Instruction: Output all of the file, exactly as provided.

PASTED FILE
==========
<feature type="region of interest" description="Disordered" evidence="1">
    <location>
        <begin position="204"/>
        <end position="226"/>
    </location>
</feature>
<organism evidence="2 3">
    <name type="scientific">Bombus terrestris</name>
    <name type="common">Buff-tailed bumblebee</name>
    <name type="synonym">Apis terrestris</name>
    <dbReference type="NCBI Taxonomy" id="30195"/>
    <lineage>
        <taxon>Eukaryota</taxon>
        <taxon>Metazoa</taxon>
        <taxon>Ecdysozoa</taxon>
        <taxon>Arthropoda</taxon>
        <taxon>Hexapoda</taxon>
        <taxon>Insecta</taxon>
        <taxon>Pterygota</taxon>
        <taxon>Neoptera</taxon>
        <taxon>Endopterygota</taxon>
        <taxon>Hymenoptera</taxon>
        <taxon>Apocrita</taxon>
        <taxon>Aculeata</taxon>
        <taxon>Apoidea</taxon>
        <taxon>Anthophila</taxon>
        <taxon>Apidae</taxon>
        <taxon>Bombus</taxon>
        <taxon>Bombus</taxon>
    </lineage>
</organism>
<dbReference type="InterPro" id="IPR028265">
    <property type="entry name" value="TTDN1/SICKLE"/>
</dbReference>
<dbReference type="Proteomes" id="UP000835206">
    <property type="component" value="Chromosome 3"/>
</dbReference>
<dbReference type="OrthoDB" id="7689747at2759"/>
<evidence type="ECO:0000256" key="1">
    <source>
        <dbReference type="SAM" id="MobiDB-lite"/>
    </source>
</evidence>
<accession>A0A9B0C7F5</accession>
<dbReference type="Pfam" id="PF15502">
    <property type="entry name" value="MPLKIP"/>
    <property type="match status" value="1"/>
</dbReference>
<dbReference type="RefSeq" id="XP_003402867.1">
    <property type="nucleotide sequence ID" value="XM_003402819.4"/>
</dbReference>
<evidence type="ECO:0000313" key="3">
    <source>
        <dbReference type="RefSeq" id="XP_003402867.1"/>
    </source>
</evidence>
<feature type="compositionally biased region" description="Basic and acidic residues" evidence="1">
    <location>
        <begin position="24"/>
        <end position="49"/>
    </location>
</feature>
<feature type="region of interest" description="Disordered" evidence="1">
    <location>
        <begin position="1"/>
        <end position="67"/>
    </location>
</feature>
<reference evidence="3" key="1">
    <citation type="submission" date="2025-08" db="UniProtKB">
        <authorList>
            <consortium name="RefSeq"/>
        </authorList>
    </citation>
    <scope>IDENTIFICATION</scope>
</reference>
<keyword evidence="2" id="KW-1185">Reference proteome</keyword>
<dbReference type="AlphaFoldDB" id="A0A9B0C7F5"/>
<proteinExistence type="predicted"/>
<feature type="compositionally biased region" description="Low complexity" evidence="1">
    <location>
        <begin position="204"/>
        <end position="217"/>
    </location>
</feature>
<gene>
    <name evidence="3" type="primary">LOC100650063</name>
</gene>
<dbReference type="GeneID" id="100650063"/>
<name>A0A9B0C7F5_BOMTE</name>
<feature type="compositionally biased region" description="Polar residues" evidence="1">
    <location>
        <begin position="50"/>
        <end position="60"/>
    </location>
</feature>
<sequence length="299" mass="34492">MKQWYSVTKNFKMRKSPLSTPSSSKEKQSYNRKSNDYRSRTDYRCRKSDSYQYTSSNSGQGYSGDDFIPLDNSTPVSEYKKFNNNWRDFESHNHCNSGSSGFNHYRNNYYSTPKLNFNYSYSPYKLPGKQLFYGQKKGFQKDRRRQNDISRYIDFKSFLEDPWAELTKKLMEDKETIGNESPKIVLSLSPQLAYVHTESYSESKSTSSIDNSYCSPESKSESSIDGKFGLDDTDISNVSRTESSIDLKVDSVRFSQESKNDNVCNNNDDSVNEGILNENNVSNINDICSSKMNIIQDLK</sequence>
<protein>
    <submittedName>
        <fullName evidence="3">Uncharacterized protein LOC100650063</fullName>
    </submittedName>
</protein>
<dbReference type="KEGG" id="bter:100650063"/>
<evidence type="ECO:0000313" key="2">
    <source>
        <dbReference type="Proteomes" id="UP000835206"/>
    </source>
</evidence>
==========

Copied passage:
<feature type="region of interest" description="Disordered" evidence="1">
    <location>
        <begin position="204"/>
        <end position="226"/>
    </location>
</feature>
<organism evidence="2 3">
    <name type="scientific">Bombus terrestris</name>
    <name type="common">Buff-tailed bumblebee</name>
    <name type="synonym">Apis terrestris</name>
    <dbReference type="NCBI Taxonomy" id="30195"/>
    <lineage>
        <taxon>Eukaryota</taxon>
        <taxon>Metazoa</taxon>
        <taxon>Ecdysozoa</taxon>
        <taxon>Arthropoda</taxon>
        <taxon>Hexapoda</taxon>
        <taxon>Insecta</taxon>
        <taxon>Pterygota</taxon>
        <taxon>Neoptera</taxon>
        <taxon>Endopterygota</taxon>
        <taxon>Hymenoptera</taxon>
        <taxon>Apocrita</taxon>
        <taxon>Aculeata</taxon>
        <taxon>Apoidea</taxon>
        <taxon>Anthophila</taxon>
        <taxon>Apidae</taxon>
        <taxon>Bombus</taxon>
        <taxon>Bombus</taxon>
    </lineage>
</organism>
<dbReference type="InterPro" id="IPR028265">
    <property type="entry name" value="TTDN1/SICKLE"/>
</dbReference>
<dbReference type="Proteomes" id="UP000835206">
    <property type="component" value="Chromosome 3"/>
</dbReference>
<dbReference type="OrthoDB" id="7689747at2759"/>
<evidence type="ECO:0000256" key="1">
    <source>
        <dbReference type="SAM" id="MobiDB-lite"/>
    </source>
</evidence>
<accession>A0A9B0C7F5</accession>
<dbReference type="Pfam" id="PF15502">
    <property type="entry name" value="MPLKIP"/>
    <property type="match status" value="1"/>
</dbReference>
<dbReference type="RefSeq" id="XP_003402867.1">
    <property type="nucleotide sequence ID" value="XM_003402819.4"/>
</dbReference>
<evidence type="ECO:0000313" key="3">
    <source>
        <dbReference type="RefSeq" id="XP_003402867.1"/>
    </source>
</evidence>
<feature type="compositionally biased region" description="Basic and acidic residues" evidence="1">
    <location>
        <begin position="24"/>
        <end position="49"/>
    </location>
</feature>
<feature type="region of interest" description="Disordered" evidence="1">
    <location>
        <begin position="1"/>
        <end position="67"/>
    </location>
</feature>
<reference evidence="3" key="1">
    <citation type="submission" date="2025-08" db="UniProtKB">
        <authorList>
            <consortium name="RefSeq"/>
        </authorList>
    </citation>
    <scope>IDENTIFICATION</scope>
</reference>
<keyword evidence="2" id="KW-1185">Reference proteome</keyword>
<dbReference type="AlphaFoldDB" id="A0A9B0C7F5"/>
<proteinExistence type="predicted"/>
<feature type="compositionally biased region" description="Low complexity" evidence="1">
    <location>
        <begin position="204"/>
        <end position="217"/>
    </location>
</feature>
<gene>
    <name evidence="3" type="primary">LOC100650063</name>
</gene>
<dbReference type="GeneID" id="100650063"/>
<name>A0A9B0C7F5_BOMTE</name>
<feature type="compositionally biased region" description="Polar residues" evidence="1">
    <location>
        <begin position="50"/>
        <end position="60"/>
    </location>
</feature>
<sequence length="299" mass="34492">MKQWYSVTKNFKMRKSPLSTPSSSKEKQSYNRKSNDYRSRTDYRCRKSDSYQYTSSNSGQGYSGDDFIPLDNSTPVSEYKKFNNNWRDFESHNHCNSGSSGFNHYRNNYYSTPKLNFNYSYSPYKLPGKQLFYGQKKGFQKDRRRQNDISRYIDFKSFLEDPWAELTKKLMEDKETIGNESPKIVLSLSPQLAYVHTESYSESKSTSSIDNSYCSPESKSESSIDGKFGLDDTDISNVSRTESSIDLKVDSVRFSQESKNDNVCNNNDDSVNEGILNENNVSNINDICSSKMNIIQDLK</sequence>
<protein>
    <submittedName>
        <fullName evidence="3">Uncharacterized protein LOC100650063</fullName>
    </submittedName>
</protein>
<dbReference type="KEGG" id="bter:100650063"/>
<evidence type="ECO:0000313" key="2">
    <source>
        <dbReference type="Proteomes" id="UP000835206"/>
    </source>
</evidence>